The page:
To launch #ScotLitFest, Daniel Shand, author of Fallow, has written a little something on the challenges faced by young writers today.
In some ways, it’s a grisly time to be young. Chronic issues with housing, wage stagnation, and underemployment have created a generation of the perpetually skint, and as venues and clubs close in their droves, it becomes harder to build the concrete communities that supported our predecessors in previous times of hardship. It’s no surprise that we look to the internet for solidarity, especially those of us who choose to write.
I don’t want to argue that being online necessarily stifles creativity or stymies the writing process—a debate I’m probably two decades late for—but I do want to say that being online is easy and it feels good, and when things are easy and pleasurable we should be careful. I’m thinking here of those infamous rodents—the ones who self-administered opiates to the point of exhaustion.
While electronic distractions affect all age groups, the key difference is that young minds are being actively moulded by their relationships with technology, reformed by a dynamic that specifically caters to the brain’s most primitive desires. Every time your feed is refreshed and delivers something interesting or funny, the monkey-brain whoops in primordial excitement: YES! AGAIN! REPEAT THIS CONTINUALLY! REPEAT THIS FOR DAYS! Modern apps and sites are designed to continually pry at our psychological waistband and it takes real effort to refuse their propositions.
However, young writers do need to be online. When submission windows are announced and lost in the stream of a feed, when curatorial judgements are made based on an author’s built-in following, when resources flourish electronically, we need to be present. This muddies the waters—not only is it easy and pleasant to be online, but we can form a creative argument for being there, making it harder to switch off and write. It makes it harder to be alone and quiet and sometimes uncomfortable and probably not browsing yourself into a meme stupor or matching gifs to awkward moments.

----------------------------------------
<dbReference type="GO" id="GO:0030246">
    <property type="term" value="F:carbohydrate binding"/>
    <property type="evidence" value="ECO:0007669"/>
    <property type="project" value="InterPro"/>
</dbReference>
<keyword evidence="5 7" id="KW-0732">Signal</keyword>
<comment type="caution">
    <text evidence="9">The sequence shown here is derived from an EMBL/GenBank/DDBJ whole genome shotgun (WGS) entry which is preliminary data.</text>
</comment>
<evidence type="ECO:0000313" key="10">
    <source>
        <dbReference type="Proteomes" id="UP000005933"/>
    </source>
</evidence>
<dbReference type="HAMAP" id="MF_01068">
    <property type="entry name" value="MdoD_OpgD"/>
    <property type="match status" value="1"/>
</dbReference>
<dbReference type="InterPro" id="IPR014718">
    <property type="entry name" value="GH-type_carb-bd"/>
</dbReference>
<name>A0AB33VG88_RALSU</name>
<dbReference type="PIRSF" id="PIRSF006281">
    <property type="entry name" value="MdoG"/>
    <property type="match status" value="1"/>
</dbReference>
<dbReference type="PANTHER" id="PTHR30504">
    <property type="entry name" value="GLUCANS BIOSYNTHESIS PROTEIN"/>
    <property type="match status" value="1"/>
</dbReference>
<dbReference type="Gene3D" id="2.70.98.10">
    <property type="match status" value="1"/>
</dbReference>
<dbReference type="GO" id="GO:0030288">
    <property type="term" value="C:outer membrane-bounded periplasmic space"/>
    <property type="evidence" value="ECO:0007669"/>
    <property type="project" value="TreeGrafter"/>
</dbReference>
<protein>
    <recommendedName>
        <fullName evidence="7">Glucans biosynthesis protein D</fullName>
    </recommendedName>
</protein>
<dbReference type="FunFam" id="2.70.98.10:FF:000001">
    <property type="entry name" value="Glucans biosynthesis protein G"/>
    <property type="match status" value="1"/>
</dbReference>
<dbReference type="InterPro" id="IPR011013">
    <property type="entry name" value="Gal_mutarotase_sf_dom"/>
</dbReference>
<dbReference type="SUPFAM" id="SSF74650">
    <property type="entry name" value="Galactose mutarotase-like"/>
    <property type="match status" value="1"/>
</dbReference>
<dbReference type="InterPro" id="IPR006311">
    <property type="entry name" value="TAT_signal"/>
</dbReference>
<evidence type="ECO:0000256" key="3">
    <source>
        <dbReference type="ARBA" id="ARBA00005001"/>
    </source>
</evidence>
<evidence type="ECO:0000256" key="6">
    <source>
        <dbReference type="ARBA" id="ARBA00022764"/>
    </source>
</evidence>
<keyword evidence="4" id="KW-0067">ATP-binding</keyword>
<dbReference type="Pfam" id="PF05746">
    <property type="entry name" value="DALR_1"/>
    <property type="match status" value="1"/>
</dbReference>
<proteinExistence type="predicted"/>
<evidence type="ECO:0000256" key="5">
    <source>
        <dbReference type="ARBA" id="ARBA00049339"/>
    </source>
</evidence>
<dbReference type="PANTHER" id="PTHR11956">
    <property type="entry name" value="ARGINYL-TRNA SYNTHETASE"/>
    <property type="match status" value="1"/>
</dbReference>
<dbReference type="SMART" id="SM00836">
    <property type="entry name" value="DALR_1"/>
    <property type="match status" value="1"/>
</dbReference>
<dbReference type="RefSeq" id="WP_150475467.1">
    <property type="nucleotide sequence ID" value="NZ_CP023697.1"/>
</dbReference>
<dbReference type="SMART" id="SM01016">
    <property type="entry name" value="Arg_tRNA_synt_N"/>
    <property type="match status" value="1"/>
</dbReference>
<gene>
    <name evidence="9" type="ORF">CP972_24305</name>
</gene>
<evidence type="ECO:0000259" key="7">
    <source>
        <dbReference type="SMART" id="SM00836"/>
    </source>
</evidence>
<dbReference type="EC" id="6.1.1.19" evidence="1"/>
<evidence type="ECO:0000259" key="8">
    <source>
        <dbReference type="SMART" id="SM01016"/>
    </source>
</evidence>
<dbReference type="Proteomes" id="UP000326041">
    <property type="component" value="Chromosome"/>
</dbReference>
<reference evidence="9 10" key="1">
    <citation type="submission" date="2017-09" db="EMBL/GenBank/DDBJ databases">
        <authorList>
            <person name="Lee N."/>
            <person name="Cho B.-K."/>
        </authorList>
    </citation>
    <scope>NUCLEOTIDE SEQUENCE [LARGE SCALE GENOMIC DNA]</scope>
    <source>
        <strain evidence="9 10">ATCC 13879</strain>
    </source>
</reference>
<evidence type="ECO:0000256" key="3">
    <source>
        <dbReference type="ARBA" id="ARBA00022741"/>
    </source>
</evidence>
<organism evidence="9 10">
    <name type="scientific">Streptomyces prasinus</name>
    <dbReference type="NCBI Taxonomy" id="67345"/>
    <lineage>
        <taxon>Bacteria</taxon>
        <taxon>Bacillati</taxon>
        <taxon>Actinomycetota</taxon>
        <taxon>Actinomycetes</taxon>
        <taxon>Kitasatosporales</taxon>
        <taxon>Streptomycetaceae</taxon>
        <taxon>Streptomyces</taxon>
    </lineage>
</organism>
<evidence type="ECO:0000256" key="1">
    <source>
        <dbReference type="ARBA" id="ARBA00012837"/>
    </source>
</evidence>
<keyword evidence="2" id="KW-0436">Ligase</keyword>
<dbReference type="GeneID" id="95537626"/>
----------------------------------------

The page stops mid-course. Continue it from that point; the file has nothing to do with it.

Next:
Writing is an act of stubbornness against what is easy, against the mind’s natural proclivity to skip and skim. The human brain does not want to write a novel, it wants to drink Coke and browse listicles and generate anxiety-responses to harmless stimuli. Writing is the antithesis of browsing—it involves being alone and unconnected while deliberately paying close attention to just one or two things for a long time, often feeling uncomfortable, often feeling bored. By failing to give ourselves time to think, by allowing our free time to be swallowed up by entertainment, we may one day find all our attention has already been spoken for.
This is why events like #SCOTLITFEST are good for us. They take the machineries of distraction and form tools from their mechanisms. They become the hubs that the monetisation of public space has removed. Young writers must avoid giving in to distraction and remember the feeling of boredom. We must come together and—
[INSERT HERE: HIGH-QUALITY, EMOTIVE CONCLUSION.
TBC AFTER NETFLIX]